If anyone has done sterling work at providing the nation with water, it is Robert Sterling. Born in 1790, the Scottish reverend was also an engineer and invented the world's first practical hot air engine in 1816. It was less complicated than a steam engine, which meant it could be used in the home for supplying water. The engines varied in size and were capable of powering anything from heating a cup of tea to propelling a boat.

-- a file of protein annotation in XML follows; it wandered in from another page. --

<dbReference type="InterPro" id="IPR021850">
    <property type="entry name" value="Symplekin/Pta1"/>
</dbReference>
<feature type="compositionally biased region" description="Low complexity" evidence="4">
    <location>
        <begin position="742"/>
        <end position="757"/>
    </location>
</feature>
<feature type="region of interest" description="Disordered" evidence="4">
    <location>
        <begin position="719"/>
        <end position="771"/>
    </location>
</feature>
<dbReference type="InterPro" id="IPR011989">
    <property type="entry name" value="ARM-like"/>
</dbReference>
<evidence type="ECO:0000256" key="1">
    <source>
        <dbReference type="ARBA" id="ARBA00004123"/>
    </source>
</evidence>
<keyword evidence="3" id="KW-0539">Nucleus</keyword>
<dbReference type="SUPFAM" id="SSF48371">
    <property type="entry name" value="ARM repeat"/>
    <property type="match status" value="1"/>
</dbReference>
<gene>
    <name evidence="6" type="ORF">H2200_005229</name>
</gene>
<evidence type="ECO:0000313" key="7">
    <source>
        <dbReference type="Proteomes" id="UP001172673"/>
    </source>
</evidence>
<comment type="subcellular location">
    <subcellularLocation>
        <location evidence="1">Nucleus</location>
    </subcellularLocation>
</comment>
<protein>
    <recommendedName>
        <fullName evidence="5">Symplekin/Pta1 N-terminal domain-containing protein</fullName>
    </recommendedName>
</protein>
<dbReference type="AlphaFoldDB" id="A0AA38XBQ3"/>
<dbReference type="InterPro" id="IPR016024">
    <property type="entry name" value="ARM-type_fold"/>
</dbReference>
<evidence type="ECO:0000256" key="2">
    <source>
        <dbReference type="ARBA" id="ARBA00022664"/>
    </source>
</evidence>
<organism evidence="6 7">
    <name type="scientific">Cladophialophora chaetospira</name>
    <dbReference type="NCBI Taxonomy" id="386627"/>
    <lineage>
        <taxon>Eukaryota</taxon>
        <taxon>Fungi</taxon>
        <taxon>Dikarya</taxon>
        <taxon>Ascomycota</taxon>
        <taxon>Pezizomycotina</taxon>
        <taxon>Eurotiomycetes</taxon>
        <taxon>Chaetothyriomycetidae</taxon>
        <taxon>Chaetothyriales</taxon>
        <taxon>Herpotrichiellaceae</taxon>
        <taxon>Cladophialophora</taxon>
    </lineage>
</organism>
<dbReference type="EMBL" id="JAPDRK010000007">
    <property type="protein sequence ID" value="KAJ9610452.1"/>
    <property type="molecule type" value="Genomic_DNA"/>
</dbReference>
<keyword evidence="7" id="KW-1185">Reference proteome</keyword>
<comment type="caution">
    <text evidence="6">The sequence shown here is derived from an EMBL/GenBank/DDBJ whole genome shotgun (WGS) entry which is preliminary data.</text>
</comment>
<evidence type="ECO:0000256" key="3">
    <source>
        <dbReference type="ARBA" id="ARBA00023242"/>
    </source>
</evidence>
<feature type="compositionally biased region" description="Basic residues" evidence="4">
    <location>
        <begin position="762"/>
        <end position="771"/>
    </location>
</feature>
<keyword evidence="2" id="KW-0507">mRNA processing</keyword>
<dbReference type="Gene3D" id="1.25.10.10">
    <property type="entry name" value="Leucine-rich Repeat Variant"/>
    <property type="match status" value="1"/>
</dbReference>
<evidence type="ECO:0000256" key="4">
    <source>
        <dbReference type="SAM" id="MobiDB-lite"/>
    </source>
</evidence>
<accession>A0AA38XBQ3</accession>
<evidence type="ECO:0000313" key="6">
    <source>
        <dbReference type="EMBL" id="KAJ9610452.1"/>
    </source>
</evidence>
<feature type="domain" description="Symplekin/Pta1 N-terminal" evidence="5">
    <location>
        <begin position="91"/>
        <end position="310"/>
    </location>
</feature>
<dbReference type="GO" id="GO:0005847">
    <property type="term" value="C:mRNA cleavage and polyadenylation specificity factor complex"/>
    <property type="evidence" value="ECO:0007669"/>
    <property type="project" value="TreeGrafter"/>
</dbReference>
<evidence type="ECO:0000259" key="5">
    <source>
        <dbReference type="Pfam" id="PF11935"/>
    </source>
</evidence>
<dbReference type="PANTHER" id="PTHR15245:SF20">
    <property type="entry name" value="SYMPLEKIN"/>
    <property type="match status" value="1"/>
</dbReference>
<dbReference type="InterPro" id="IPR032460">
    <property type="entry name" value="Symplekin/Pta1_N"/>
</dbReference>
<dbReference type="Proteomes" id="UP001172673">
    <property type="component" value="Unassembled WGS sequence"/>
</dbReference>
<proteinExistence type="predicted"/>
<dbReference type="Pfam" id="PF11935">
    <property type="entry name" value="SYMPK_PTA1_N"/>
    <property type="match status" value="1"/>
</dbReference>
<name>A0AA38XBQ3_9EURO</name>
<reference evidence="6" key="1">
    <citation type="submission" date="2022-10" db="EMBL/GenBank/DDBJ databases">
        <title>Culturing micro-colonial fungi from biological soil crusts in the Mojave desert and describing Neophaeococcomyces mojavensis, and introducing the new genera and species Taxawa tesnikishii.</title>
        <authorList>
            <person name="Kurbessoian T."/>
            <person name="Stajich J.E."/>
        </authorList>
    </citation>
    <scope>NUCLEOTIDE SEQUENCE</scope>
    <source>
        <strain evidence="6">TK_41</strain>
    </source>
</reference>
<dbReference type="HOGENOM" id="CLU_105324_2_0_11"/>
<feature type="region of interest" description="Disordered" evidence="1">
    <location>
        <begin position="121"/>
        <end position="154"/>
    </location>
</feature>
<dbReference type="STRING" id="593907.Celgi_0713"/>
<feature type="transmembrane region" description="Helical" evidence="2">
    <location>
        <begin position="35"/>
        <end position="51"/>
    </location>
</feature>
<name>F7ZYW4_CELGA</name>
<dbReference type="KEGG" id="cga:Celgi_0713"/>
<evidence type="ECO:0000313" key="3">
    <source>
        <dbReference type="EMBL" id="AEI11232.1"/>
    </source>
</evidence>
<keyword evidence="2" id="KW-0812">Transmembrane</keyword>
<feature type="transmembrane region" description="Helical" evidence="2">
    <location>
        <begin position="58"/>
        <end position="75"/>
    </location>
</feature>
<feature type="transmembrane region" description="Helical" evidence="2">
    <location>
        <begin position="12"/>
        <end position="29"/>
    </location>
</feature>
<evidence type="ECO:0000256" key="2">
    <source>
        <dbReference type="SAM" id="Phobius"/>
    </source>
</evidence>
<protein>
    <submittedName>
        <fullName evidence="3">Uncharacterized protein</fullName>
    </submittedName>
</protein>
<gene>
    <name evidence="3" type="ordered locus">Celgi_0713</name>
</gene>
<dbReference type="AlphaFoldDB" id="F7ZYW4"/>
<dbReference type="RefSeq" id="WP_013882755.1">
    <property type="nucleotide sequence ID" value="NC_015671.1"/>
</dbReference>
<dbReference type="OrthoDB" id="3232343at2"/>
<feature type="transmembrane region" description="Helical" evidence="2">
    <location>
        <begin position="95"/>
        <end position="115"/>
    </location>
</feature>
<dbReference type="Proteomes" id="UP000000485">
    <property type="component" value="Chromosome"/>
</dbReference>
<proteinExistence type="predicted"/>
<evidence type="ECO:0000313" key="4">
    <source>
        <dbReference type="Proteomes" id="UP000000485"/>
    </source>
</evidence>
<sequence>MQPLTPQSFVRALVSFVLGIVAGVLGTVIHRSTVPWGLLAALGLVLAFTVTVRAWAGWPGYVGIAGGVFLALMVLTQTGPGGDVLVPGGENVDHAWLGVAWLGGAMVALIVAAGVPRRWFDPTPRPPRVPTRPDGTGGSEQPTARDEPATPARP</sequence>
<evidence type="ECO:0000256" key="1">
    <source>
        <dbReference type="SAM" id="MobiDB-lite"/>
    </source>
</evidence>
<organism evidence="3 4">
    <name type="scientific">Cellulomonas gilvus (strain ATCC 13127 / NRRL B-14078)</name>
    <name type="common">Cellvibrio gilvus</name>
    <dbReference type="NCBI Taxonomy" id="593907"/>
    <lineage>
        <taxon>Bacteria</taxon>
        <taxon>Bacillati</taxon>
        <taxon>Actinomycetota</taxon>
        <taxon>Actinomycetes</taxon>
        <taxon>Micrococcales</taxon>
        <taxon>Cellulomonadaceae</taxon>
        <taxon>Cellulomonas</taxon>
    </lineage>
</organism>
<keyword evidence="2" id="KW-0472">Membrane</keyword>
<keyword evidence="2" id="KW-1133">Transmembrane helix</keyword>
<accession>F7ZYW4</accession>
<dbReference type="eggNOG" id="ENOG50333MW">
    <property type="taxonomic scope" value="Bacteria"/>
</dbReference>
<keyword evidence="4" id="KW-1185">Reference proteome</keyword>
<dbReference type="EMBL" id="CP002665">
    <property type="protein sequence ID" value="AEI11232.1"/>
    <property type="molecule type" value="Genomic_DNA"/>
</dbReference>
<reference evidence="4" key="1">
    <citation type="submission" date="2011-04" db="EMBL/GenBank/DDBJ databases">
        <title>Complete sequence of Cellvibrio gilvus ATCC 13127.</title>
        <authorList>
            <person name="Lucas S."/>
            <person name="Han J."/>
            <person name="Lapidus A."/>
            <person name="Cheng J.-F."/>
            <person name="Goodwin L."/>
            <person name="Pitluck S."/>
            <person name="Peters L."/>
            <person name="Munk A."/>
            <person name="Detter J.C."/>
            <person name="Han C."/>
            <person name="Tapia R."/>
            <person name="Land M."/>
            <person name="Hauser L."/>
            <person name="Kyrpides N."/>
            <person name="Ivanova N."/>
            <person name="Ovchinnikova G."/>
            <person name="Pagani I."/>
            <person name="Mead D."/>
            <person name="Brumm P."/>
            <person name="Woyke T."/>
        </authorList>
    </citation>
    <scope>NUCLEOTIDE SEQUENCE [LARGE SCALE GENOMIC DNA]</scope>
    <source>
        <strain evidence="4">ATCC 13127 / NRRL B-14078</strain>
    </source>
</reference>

To learn more about Stirling's work, pay a visit to Kew Bridge Steam Museum, where they will be holding a one-day exhibition on the 28th of April about the air engine. Admission is £10 for adults, £9 concessions, and £4 for children.
As they are only run once a month, it is also the opportunity to see some of their steam engines at work. Demonstrations will include the Boulton & Watt, Maudslay, Bull, and the 90inch engine, which is the largest engine in the world.